By Erica Wright
The Birmingham Times
Few know Birmingham—its streets, its schools, its churches—as well as Cornell Wesley, the recently named director of the city’s Department of Innovation and Economic Opportunity (IEO).
Wesley, the youngest of three children, grew up in the North Titusville community and attended Glen Iris Elementary School — where he was part of the first class to be bused in — Center Street Middle School, and A. H. Parker High School. As a teen he was called to preach and delivered his first trial sermon at his home church, South Elyton Baptist Church, before leaving his hometown for Morehouse College in Atlanta, Georgia.
Since that time, Wesley has worked across the nation, including states like Arkansas and Oklahoma, but he’s back home now and looking forward to his job with Birmingham’s IEO, a position he started on January 11.
“I’ve really taken my time to get reintroduced to Birmingham because it looks very different than it did when I left for Morehouse as a kid,” said Wesley, 38, during a phone interview. “I’m taking time to get to know [those who work in the IEO office], the lay of the land, and what has changed—what new infrastructure has been invested, new buildings and high-rises, and all those sorts of things.”
He added, “I’ve taken the time to reintroduce myself to Birmingham and really learn all the unique things that have been presented and are part of its growth.”
The Department of IEO serves as the principal economic development arm of the City of Birmingham and is responsible for creating economic vitality through innovation and inclusive growth.
Wesley said, “The opportunity presented itself to me to return home. This is a full-circle experience that will enable me to take all of the successes I’ve had outside of Alabama and bring them back home to my state and my city to [improve] my community.”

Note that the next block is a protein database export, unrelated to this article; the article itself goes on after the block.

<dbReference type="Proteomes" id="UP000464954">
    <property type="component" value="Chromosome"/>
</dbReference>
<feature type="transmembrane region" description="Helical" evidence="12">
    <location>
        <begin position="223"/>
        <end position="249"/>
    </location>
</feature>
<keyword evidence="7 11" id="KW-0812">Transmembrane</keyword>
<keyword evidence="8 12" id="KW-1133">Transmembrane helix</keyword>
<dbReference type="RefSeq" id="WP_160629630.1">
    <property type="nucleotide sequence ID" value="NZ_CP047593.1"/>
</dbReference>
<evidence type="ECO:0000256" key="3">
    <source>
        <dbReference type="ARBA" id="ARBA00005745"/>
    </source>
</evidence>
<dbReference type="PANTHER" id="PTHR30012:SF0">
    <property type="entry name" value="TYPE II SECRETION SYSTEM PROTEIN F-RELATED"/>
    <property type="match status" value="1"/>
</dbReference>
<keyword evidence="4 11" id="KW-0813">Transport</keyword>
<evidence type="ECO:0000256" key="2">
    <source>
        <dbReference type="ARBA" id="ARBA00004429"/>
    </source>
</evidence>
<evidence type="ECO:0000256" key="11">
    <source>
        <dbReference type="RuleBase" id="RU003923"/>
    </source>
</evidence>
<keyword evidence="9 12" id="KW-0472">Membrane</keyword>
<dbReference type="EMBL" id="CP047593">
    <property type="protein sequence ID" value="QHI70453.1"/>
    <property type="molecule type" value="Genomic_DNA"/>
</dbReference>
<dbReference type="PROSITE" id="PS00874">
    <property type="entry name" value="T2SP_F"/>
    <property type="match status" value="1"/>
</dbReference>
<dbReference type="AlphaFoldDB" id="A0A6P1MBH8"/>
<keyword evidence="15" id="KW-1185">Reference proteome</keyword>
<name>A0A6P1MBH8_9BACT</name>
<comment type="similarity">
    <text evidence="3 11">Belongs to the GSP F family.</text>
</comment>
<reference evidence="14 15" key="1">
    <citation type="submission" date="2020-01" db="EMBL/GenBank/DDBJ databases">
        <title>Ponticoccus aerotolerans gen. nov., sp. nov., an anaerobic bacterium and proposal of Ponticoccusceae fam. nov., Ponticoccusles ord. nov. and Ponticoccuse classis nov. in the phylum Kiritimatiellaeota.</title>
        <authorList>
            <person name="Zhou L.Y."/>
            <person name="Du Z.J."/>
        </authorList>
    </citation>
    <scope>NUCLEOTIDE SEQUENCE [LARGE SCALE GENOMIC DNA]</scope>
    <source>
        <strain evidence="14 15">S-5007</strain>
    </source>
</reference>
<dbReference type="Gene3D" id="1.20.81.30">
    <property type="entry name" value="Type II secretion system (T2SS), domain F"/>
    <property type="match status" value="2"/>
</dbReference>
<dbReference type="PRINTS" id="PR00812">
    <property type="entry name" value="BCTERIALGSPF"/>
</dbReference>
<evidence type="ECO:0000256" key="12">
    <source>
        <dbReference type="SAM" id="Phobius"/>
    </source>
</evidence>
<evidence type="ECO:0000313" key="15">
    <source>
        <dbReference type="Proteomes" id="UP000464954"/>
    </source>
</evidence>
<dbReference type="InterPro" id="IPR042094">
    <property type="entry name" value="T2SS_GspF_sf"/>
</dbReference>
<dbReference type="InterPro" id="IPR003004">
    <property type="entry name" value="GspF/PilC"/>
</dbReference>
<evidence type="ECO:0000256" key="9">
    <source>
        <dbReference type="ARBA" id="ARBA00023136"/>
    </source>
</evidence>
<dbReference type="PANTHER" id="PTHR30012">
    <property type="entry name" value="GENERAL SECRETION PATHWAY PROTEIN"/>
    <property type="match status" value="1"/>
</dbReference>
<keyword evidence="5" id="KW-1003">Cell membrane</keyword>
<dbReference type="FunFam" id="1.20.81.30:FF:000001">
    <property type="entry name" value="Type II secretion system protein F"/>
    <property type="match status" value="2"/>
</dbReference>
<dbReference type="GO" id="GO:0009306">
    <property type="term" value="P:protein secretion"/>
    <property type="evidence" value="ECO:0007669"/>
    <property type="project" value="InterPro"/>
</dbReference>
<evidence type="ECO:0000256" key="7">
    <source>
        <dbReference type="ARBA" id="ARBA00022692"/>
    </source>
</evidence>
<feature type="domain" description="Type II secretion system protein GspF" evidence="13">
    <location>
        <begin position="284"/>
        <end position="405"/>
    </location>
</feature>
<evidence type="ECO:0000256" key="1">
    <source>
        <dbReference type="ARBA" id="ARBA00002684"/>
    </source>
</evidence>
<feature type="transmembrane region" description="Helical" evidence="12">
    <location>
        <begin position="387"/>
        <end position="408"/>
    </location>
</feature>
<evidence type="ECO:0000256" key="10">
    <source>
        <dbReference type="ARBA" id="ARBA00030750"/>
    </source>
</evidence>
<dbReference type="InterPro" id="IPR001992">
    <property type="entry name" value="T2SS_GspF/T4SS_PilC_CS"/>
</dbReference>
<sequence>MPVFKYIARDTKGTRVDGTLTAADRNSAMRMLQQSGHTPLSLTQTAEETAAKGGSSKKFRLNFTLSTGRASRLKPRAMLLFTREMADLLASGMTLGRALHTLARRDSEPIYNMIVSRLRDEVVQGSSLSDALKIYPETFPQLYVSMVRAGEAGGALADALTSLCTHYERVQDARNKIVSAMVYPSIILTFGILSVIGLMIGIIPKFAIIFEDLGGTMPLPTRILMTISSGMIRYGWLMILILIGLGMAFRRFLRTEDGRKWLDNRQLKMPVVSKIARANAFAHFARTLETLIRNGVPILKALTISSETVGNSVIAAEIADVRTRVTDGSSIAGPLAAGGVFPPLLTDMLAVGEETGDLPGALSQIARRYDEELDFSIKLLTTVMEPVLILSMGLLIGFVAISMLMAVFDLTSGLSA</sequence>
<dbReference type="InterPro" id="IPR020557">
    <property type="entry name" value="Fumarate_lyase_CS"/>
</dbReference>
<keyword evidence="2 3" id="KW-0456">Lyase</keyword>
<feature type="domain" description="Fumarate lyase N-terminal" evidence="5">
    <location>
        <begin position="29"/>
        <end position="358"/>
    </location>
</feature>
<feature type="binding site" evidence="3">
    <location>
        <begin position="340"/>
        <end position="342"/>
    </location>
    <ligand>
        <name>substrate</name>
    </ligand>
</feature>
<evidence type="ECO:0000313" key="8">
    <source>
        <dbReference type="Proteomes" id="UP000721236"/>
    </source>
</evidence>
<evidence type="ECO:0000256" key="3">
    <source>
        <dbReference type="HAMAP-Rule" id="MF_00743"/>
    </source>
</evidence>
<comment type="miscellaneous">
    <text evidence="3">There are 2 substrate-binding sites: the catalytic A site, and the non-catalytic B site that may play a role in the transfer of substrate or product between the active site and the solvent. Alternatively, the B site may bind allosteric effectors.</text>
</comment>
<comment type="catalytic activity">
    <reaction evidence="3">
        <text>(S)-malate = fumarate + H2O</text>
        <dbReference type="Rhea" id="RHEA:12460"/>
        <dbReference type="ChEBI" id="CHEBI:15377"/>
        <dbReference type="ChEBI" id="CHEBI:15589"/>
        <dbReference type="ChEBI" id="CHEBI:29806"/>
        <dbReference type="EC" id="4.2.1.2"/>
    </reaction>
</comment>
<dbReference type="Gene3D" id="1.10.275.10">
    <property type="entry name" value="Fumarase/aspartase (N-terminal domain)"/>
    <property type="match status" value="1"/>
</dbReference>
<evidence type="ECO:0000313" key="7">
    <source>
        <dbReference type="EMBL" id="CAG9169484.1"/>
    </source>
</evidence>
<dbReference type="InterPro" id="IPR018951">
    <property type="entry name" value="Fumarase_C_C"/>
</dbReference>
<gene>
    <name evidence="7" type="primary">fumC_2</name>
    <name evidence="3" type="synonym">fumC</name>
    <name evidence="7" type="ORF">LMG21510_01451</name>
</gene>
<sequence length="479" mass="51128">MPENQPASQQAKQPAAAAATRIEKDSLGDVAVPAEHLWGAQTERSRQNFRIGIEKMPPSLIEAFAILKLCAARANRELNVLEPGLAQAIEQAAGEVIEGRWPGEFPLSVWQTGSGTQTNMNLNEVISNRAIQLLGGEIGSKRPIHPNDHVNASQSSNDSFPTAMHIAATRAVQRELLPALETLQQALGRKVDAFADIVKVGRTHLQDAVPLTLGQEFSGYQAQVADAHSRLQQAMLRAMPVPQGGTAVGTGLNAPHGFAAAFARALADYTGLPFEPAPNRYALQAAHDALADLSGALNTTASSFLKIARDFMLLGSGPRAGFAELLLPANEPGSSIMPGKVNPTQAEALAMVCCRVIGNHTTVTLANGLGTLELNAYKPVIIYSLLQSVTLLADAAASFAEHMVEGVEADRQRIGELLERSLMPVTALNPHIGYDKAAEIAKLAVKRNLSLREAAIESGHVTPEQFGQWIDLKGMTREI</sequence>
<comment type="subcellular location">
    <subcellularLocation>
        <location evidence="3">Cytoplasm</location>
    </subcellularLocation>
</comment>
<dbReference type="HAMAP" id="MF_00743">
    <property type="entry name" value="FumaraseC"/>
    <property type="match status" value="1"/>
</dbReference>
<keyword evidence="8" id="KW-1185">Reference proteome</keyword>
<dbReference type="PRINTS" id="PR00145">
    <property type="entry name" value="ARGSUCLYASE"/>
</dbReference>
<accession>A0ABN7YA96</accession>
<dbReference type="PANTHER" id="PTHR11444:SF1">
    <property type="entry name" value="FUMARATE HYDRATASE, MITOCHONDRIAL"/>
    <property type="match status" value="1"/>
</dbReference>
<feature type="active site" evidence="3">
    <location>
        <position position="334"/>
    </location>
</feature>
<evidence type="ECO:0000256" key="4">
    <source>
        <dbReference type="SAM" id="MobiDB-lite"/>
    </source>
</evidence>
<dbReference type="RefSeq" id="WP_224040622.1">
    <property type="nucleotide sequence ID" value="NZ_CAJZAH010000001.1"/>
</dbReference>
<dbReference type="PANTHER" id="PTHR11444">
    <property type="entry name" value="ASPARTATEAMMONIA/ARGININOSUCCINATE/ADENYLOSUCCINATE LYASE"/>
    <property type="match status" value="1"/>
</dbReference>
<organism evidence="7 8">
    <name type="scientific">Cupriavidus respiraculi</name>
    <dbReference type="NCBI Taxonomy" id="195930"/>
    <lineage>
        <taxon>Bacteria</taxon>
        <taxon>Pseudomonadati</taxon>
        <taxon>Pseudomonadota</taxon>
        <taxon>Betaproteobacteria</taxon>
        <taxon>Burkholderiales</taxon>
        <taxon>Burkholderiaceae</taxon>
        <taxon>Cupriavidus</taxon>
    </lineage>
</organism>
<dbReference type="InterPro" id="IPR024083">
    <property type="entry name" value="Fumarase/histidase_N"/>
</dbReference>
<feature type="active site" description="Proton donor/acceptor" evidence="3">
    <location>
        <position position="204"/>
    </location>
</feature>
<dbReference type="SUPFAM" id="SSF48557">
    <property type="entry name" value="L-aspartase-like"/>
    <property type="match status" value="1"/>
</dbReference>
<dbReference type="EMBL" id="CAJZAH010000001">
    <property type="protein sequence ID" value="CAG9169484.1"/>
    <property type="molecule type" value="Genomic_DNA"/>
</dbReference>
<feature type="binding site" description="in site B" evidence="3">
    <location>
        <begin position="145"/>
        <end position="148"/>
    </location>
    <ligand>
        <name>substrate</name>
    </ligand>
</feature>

Leap of Faith
Wesley graduated from Morehouse in 2005 and went on to earn a Master of Divinity degree from the Interdenominational Theological Center, a consortium of five predominantly African American denominational seminaries located in the Atlanta University Center (AUC), near Morehouse, Spelman College, Morris Brown College, Clark Atlanta University, and the Morehouse School of Medicine. He then took a position with Bank of America.
“I thought I was going to be a banker for my entire career,” he said. “I had an enormous amount of success in that industry and stayed in Atlanta for the bulk of my career until I had somewhat of a Damascus Road experience, [referring to the dramatic event in the life of the Apostle Paul that transformed him from a persecutor of early Christians into one of the most influential leaders in the Christian church].”
“I really wanted to have the legacy conversation internally about what I wanted to be known for, and that was not necessarily being engaged in profit generation for someone else. I wanted more impact,” added Wesley, who took a leap of faith and left his last banking job at Fidelity Bank in Atlanta for Arkansas.
“I left Atlanta, 6 million people, and went to Jonesboro, Arkansas, where there were only 80,000 people,” he said.
In 2014, Wesley assumed the position of Manager of Financial Services and Economic Development for the nonprofit East Arkansas Planning and Development District. After 11 months in that role, he got an opportunity to work for the U.S. Department of Commerce in Oklahoma City, Oklahoma, in the Regional Office as an Economic Development Representative; he was the first African American hired for that position in 23 years.
“In the five years I was in that role, the department had documentable successes … that amounted to about a $1.5 billion impact in that region. … Tons of jobs were created and retained, and [our team] cut our teeth on what really works from an economic development standpoint,” he said.
Wesley left that position in 2019 to start his own firm, Emblem Strategies (www.emblemstrategies.com), an economic development consulting firm that he still oversees.
The North Titusville native was raised by his father, John, who worked for the Birmingham Board of Education, and his mother, Frankie, who was a homemaker.
“They were both very entrepreneurial in their respective lanes, so I had really good models early to figure out things from a business perspective. As an adult, I draw from their example,” he said. “Growing up in that urban core obviously presented its own set of unique challenges, but it was always a very welcoming community. The people knew each other, so you couldn’t necessarily get away with anything because somebody knew your mom or dad.”